Below are some common conditions that Miniature Schnauzers are prone to and we need to be on the look out for:


- Severe disease that affects the internal organs; can spread to people

- Causes: A bacterium which is often carried by rodents, that enters through mucous membranes and spreads quickly throughout the body.

- Symptoms:

Less severe: fever, vomiting and loss of appetite

More severe: shock, irreversible kidney damage and possibly death



- Potentially deadly that infects warm-blooded mammals. Not seen in United Kingdom

- Causes: Bite from a carrier of the virus, mainly wild animals

- Symptoms:

1st stage: dog exhibits change in behaviour, fear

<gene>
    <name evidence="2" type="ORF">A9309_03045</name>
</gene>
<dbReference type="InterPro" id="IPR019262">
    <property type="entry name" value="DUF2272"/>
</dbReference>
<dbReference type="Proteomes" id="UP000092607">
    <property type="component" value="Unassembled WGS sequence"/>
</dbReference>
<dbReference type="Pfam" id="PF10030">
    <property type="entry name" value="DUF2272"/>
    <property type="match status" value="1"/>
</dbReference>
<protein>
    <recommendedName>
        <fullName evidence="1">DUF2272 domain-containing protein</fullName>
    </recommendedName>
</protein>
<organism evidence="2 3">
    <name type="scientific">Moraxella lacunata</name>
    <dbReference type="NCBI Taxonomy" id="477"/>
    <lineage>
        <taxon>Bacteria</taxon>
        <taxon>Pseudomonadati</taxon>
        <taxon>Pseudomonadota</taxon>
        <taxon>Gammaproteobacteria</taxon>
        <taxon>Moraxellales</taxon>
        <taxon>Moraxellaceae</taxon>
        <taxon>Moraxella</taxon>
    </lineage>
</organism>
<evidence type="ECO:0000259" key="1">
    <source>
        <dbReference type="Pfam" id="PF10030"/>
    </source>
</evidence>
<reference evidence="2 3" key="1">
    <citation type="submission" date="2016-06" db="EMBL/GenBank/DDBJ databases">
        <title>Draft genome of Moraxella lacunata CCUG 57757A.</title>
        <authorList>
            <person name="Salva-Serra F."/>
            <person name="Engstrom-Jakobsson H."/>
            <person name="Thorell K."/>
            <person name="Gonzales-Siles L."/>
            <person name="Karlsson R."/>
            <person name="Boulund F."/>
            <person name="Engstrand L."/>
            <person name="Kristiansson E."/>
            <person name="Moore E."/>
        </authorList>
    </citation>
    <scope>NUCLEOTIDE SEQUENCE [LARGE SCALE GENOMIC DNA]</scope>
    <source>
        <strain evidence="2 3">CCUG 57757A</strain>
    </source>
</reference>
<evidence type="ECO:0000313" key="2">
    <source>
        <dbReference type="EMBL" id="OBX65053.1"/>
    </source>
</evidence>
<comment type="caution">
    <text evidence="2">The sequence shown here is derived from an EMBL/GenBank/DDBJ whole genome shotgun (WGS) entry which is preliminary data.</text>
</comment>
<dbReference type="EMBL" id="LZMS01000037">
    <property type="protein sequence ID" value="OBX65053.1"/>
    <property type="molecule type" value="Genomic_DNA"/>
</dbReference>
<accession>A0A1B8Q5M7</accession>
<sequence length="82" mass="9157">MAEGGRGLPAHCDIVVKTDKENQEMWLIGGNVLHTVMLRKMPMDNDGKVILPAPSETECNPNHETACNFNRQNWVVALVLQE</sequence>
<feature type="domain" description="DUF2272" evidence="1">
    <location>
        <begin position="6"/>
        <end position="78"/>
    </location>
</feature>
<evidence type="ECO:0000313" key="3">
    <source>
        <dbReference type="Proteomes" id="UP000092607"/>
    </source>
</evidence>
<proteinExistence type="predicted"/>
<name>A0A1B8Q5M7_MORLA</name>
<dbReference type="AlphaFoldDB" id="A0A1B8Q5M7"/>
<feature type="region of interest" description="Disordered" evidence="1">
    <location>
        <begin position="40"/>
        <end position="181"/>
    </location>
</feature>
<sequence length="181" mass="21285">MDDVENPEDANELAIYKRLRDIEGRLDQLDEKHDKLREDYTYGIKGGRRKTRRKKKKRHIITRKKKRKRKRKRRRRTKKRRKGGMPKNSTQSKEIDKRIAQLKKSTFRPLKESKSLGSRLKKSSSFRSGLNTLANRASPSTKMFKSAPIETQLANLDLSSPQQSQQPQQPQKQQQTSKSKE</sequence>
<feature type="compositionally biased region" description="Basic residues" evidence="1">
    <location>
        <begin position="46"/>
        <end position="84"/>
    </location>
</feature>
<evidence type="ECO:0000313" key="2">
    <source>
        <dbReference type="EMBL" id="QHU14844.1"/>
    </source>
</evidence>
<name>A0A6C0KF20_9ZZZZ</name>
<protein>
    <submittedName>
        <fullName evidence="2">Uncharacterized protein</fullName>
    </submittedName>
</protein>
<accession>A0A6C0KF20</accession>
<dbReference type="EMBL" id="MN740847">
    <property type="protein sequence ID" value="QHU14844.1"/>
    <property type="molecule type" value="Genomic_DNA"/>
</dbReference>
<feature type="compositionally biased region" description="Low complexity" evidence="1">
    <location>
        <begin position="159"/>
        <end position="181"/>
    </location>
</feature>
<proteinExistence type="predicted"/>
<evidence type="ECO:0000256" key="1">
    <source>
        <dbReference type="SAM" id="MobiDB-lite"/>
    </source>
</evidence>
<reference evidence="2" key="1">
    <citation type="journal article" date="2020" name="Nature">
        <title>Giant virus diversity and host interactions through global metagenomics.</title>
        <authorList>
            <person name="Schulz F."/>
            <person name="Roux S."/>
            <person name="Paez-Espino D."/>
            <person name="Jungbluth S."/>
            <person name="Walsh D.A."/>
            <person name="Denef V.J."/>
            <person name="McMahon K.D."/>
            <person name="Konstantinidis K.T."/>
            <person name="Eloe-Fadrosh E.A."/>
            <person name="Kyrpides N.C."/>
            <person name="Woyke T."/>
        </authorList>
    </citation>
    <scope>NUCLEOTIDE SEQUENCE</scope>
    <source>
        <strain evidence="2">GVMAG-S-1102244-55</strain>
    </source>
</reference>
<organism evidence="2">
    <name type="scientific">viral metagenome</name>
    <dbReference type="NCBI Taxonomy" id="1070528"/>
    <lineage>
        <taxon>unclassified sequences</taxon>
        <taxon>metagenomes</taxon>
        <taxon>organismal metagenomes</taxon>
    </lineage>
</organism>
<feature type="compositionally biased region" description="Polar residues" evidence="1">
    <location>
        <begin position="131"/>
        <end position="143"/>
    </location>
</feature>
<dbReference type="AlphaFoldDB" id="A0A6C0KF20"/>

2nd stage: dog’s behaviour becomes more aggressive

3rd stage: very clumsy, cannot control body functions (poo, pee, saliva)



- Highly contagious virus, potentially deadly

- Causes: Ingestion of the virus, which is usually spread through infected dogs

- Symptoms: severe diarrhoea, vomiting, fatigue, lack appetite



- Contagious respiratory infection (affects the lungs)

- Causes: Combination of types of bacteria and virus. Most common are Bordetella bronchiseptica bacteria and parainfluenza virus

- Symptoms: severe cough



- Disease primarily affecting breathing and nervous system

- Causes: Virus that is related to the human measles virus

- Symptoms:

Less severe: fever, lack of appetite and mucous secretion progress

More severe: brain damage, ‘hard pad’



- Virus primarily affecting the liver

- Causes: Canine adenovirus type (CAV-1). Enters system when dog breathes it in

- Symptoms:

  Less severe: include listlessness, diarrhoea, vomiting

  More severe: include ‘blue-eye’ (clumps of virus in eye)